Philosophers may complain: “There are so many metaphysical matters you scientists are ignoring or taking for granted!” But what does that show? To me it shows that metaphysics — at least as traditionally defined — doesn’t really matter when it comes to understanding the world. (Indeed, you could well argue that Galileo, Newton, and Einstein made progress precisely by ignoring metaphysical questions and sticking to measurement.) I just can’t bring myself to say, “You scientists, you think you understand the world, but you really don’t, unless you work out the metaphysics.” Any philosophical position which implies that philosophers have a better understanding of nature than scientists do seems to me plainly ridiculous. So, I say: so much the worse for traditional metaphysics.

“Metaphysics is dead! We have killed it!”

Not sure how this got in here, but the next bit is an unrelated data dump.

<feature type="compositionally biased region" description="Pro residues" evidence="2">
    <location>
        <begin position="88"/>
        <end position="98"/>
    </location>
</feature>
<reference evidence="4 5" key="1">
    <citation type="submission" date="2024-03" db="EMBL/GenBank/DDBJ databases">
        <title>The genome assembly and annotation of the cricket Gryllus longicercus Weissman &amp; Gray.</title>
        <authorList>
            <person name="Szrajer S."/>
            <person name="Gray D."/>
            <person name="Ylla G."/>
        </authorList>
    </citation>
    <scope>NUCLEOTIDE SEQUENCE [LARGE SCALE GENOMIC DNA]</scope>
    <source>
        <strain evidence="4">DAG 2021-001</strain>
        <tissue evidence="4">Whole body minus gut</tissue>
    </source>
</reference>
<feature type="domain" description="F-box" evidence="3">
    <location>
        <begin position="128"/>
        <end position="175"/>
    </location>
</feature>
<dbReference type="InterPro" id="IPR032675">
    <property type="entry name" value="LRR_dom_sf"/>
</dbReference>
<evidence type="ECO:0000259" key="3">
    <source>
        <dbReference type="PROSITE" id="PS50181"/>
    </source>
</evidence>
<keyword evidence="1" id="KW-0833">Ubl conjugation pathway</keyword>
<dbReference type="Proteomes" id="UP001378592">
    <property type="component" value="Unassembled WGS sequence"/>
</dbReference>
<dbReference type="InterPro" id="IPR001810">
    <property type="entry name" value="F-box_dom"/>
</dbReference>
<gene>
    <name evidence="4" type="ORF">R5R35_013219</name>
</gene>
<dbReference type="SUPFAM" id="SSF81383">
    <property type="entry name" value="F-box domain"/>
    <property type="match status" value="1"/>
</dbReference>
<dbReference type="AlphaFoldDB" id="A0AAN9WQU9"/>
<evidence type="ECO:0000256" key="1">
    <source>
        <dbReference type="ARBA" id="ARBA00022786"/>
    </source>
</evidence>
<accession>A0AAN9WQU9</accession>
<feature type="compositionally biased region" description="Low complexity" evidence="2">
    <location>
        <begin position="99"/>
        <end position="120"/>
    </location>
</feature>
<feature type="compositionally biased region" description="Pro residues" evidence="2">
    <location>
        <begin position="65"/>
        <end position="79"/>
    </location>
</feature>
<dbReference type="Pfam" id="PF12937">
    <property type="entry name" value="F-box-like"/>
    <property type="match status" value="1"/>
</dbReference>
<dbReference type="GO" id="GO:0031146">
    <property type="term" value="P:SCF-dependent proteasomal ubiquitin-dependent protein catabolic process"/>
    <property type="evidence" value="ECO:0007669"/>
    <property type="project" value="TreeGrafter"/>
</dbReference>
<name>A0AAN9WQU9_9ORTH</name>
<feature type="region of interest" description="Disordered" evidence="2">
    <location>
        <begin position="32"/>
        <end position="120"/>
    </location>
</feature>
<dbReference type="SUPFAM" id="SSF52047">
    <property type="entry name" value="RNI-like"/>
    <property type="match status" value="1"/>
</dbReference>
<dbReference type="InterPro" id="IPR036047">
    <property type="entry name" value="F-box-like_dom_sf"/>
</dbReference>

But why then am I a philosopher instead of a scientist? Because, in my view, a philosopher’s job is to try to put together a more global view of things than scientists can, in conjunction with philosophical concerns. Smashing atoms (or whatever) is a full-time job, and reading a mix of (more or less popularized) accounts of physics, biology, psychology, whatever, and asking philosophical questions about all the results, is a full-time job, so we need all kinds of people. It shouldn’t be a competition (science vs. philosophy), in my view, but a conjunctive effort. Some people advance knowledge, and other people try to piece it together and see what it means. I’d like to do more of this in the future: so far, I have limited myself mainly to the historical periods when doing philosophy was the primary way of gaining an understanding of the world! (Namely, before science gained its wings.) Philosophy is a handmaiden to science, I would admit.

All that being said, I do not want to insist that everyone should uncritically accept what scientists say. Some philosophers are raising intelligent objections to the stories scientists say, and that battle over science’s adequacy should continue. As I’ve said, my heart’s not in that battle, since no objection I’ve heard is as compelling to me as the prospect of a natural explanation for the phenomena in question; but if others want to argue over it, they should! And keep me posted. Heck, I’ll even join in from time to time!

About Huenemann